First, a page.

[cryptome] Re: Is This a Hoax: Backdoor to Wireless Router

  • From: doug <douglasrankine2001@xxxxxxxxxxx>
  • To: cryptome@xxxxxxxxxxxxx
  • Date: Fri, 04 Jul 2014 22:05:58 +0100



Hin Neal,
Yup. Who is going to be the first to cc NSA and the CiA and GCHQ with every posting that goes on here...I do love betrayal. The ultimate spy philosophy. Don't tell the Chinese of course, that would be treason...and Un American. As if they were so stupid that they didn't know already....Actually, you don't have to bother, they all will collect it anyway...through Goggle or whathaveyou. Algorithms reign supreme.
ATB
Dougie.
P.S. I think I will leave my router just as it is...If anyone wants to read my shit, then fair enough, but it will take them a long time to learn sumfink they already know. I have written a lot of words. As I have always said, nuffink better than a direct line, at least it can't be corrupted...can it..?
.Yes...we can...:-D

On 04/07/14 19:44, Neal Lamb wrote:
http://www.youtube.com/watch?v=cA22oexn5sE&list=TLVpSSlFnNZWYYF71afudEm-zwvn2EQjDD


On Friday, July 4, 2014 12:31 PM, Peter Presland <peter@xxxxxxxxxxxxxx> wrote:


I hesitate to jump in on this because I haven't the time for extended
discussion but a couple of points:

1. The document detailing the router backdoor is no hoax. It simply
confirms in clear (to a competent techie) technical language and simple
tests, that later generations of BT routers (and probably most/all other
proprietary ones too by now) do indeed have a backdoor that can be used
(among other things) to route traffic from your computer to an NSA/GCHQ
nominated destination additional to the one you specify with your
browser links clicks, or other clients. What is then done with it is
moot. The additional routing is remote switchable by you-know-who.

2. Todd Judge's suggestion merely allows you to analyse exactly where
the outbound traffic from your router is being sent.

There really is little point in trying to block any 'rogue' outbound
addresses either, because the technique is fast becoming ubiquitous.
What you need to understand, clearly and unambiguously is that there is
no hiding place. If, for whatever reason you become a POI to NSA/GCHQ or
pretty much any law-enforcement agency, then they have the ability to
target, intercept and read everything you do. The best you can do is
maybe make life a little more difficult than automatic dead-easy for
them by using assorted encryption/privatisation techniques; but if they
focus their entire capability at you - well forget it, you may as well
CC them with everything.

PeterP

On 04/07/2014 17:13, Neal Lamb wrote:
> Nice interview
> http://www.spiegel.de/international/world/interview-with-nsa-experts-on-us-spying-in-germany-a-979215.html
>
>
> On Friday, July 4, 2014 6:39 AM, doug <douglasrankine2001@xxxxxxxxxxx <mailto:douglasrankine2001@xxxxxxxxxxx>>
> wrote:
>
>
> Hi Andrew,
> Tx for the information...I had a look at the url you provided> I didn't
> really understand all this techy stuff and it is nice to have it
> explained in a language I can understand.  I have, on a number of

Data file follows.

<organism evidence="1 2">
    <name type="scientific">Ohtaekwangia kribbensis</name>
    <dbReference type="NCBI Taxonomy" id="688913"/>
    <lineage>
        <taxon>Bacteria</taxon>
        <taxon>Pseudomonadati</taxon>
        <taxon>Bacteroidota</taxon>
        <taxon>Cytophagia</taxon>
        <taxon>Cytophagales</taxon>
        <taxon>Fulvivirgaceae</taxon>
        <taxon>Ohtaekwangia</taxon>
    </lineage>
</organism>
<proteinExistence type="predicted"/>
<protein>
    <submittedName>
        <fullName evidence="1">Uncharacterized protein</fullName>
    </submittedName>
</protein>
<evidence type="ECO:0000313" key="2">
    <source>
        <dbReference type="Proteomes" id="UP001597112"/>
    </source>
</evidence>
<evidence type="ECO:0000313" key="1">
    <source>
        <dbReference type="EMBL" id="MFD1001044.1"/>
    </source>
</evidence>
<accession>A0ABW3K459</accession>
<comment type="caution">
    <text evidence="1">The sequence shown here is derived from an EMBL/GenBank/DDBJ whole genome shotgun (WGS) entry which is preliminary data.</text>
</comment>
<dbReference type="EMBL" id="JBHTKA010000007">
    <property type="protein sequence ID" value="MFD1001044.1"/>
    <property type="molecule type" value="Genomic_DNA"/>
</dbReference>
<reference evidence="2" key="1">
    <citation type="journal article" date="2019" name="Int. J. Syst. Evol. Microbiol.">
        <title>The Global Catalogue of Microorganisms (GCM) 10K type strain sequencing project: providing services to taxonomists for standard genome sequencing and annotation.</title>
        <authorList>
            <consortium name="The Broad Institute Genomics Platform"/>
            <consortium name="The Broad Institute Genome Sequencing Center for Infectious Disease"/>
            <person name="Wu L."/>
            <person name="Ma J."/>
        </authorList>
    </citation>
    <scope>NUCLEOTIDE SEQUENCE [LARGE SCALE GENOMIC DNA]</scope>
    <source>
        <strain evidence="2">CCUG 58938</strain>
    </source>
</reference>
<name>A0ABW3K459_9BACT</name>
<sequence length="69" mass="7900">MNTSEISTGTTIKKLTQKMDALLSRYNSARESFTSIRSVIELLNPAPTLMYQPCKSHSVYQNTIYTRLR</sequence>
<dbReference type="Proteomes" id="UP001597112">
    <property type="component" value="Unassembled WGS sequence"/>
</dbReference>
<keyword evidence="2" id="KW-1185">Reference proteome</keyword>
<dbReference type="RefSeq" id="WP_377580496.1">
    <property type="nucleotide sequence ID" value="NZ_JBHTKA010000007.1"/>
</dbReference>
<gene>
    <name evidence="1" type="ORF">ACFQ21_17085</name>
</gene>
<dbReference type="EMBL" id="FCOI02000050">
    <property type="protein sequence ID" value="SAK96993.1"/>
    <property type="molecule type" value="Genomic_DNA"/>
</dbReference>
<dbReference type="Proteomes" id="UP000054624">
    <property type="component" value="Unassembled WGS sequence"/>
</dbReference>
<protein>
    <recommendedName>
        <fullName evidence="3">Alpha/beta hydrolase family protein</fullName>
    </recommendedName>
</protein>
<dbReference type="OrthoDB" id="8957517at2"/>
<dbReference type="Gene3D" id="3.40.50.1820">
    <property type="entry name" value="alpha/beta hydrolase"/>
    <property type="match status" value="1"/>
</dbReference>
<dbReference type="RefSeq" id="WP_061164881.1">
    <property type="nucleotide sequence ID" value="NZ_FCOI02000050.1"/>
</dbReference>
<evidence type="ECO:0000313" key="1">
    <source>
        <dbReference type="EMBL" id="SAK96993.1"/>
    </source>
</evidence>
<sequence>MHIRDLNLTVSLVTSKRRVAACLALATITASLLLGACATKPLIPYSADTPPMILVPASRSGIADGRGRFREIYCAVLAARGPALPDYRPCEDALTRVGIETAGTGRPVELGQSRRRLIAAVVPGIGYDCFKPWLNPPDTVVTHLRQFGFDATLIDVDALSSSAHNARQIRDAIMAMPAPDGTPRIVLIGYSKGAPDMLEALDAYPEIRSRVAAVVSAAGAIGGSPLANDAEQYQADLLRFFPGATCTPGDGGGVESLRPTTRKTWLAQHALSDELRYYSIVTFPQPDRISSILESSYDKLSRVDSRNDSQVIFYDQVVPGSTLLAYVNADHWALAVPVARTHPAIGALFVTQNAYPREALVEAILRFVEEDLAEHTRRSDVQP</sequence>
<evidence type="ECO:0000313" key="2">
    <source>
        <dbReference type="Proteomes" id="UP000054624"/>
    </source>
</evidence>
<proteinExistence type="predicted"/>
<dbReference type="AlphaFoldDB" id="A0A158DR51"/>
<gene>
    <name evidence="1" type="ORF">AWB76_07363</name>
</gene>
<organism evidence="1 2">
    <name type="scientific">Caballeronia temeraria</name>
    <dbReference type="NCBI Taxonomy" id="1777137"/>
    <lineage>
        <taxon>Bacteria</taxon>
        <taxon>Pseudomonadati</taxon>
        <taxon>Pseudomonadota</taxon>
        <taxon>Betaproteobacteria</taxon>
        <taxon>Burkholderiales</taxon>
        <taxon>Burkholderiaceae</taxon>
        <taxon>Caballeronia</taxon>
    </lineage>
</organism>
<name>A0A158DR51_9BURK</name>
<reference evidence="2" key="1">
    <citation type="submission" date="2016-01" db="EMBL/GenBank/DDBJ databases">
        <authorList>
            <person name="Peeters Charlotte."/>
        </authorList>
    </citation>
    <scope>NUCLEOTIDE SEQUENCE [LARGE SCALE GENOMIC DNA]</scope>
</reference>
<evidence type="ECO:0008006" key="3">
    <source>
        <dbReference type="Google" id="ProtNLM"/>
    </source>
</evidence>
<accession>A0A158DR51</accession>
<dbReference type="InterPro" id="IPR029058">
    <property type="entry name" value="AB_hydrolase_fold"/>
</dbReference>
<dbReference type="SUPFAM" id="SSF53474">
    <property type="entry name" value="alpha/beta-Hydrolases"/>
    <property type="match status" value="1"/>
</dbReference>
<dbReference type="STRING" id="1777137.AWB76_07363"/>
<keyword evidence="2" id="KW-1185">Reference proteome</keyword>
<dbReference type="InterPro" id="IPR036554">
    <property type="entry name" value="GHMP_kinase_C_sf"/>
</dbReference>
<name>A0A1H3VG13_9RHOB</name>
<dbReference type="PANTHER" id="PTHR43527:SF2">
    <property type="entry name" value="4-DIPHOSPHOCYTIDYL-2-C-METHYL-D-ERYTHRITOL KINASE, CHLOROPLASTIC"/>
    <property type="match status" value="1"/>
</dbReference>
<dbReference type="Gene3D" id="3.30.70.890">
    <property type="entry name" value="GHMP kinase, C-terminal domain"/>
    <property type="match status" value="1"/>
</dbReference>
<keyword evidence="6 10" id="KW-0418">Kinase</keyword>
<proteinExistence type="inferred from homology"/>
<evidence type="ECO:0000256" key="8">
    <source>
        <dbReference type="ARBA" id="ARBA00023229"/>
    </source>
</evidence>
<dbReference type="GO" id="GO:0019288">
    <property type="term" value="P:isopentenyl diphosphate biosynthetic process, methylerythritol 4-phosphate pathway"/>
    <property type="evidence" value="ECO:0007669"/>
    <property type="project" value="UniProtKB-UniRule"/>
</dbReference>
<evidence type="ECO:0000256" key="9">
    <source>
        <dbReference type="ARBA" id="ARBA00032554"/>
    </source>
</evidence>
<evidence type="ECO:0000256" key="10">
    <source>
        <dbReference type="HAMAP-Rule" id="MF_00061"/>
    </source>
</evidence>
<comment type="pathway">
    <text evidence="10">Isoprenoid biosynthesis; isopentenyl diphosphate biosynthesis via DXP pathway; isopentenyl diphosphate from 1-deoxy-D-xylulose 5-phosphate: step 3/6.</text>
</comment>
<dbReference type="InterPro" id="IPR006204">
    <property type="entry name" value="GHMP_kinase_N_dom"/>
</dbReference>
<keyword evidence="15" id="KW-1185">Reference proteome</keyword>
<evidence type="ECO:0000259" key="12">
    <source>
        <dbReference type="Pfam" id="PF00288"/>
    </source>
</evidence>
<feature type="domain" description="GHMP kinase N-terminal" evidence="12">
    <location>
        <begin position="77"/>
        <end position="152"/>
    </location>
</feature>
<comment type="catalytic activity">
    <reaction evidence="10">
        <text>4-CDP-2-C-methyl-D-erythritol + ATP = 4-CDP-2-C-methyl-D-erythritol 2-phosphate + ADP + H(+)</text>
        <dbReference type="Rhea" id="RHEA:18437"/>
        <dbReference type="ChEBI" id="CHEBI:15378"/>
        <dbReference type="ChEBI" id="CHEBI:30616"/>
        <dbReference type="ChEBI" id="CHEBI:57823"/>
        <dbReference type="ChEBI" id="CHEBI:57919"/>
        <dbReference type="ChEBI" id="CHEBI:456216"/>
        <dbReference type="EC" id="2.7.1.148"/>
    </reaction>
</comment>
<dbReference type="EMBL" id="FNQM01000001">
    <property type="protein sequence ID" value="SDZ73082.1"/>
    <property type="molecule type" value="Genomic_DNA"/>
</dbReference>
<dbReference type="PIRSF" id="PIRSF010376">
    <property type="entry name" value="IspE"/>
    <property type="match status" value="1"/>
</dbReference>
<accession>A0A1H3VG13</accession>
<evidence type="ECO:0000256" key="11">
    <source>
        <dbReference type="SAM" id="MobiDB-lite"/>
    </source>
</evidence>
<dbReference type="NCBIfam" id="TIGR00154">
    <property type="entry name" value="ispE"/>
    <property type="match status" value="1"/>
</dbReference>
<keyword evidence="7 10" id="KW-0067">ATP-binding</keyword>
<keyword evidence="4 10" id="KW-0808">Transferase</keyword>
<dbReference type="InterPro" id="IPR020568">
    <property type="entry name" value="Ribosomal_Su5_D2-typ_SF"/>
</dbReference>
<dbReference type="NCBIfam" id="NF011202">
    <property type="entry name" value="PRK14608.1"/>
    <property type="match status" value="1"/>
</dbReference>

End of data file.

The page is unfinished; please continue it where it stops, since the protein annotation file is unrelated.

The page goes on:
> occasions looked at my router, but I must say, apart from securing it
> with a password and changing the name of the network, I am frightened to
> touch any of the settings in the router in case I screw things up, so I
> leave it at the default position.
>
> I have a wireless router and a home network, and a number of devices
> such as computers, tablets, mobile phones and a printer and a back up
> disk which are connected to it on occasion.  I understand that the home
> network and the one connected to the ISP are separated by a NAT or
> firewall which is supposed to protect my home network from outside
> intrusion.
>
> What would be the benefit of putting in traffic analysis software and
> what kind of software would you recommend, and where would I put it...in
> my computer or on the phone line...In this area we have poor broadband
> width anyway so downloads and uploads are very slow.
> ATB
> Dougie.
>
> On 03/07/14 19:34, Andrew Hornback wrote:
>> Ryan,
>>
>> Good points, but I think this might explain part of my tactic -
>> http://www.asante.com/support/routerguide/faqs/hardwared.html
>>
>> Understanding the differences between hubs, switches and routers is
>> paramount to starting to understand TCP/IP...
>>
>> --- A
>>
>> On Thu, Jul 3, 2014 at 4:32 AM, Ryan Carboni <ryacko@xxxxxxxxx <mailto:ryacko@xxxxxxxxx>
>> <mailto:ryacko@xxxxxxxxx <mailto:ryacko@xxxxxxxxx>>> wrote:
>>
>>    I don't trust anything I don't understand or could do myself.
>>
>>    I personally would prefer to avoid encryption and maintain
>>    physical security.
>>
>>
>>    On Wed, Jul 2, 2014 at 4:11 PM, Shaun O'Connor
>> <capricorn8159@xxxxxxxxx <mailto:capricorn8159@xxxxxxxxx> <mailto:capricorn8159@xxxxxxxxx <mailto:capricorn8159@xxxxxxxxx>>> wrote:
>>
>>        hmmmm interesting yes however some of the links within the
>>        document either lead to a blank page or just time out.
>>        coincidence or otherwise this info and similar has been
>>        popping up within days of me complaining about unexplained
>>        multiple connection drop-outs.
>>
>>        On 02/07/2014 21:16, Andrew Hornback wrote:
>>>        Hoax or not, this is exactly why my home network includes a
>>>        strategically placed hub and a separate system dedicated to
>>>        traffic analysis.
>>>
>>>        --- A
>>>
>>>
>>>        On Wed, Jul 2, 2014 at 3:59 PM, doug
>>> <douglasrankine2001@xxxxxxxxxxx <mailto:douglasrankine2001@xxxxxxxxxxx> >>> <mailto:douglasrankine2001@xxxxxxxxxxx <mailto:douglasrankine2001@xxxxxxxxxxx>>> wrote:

>>>
>>> http://cryptome.org/2013/12/Full-Disclosure.pdf
>>>
>>
>>
>
>
>





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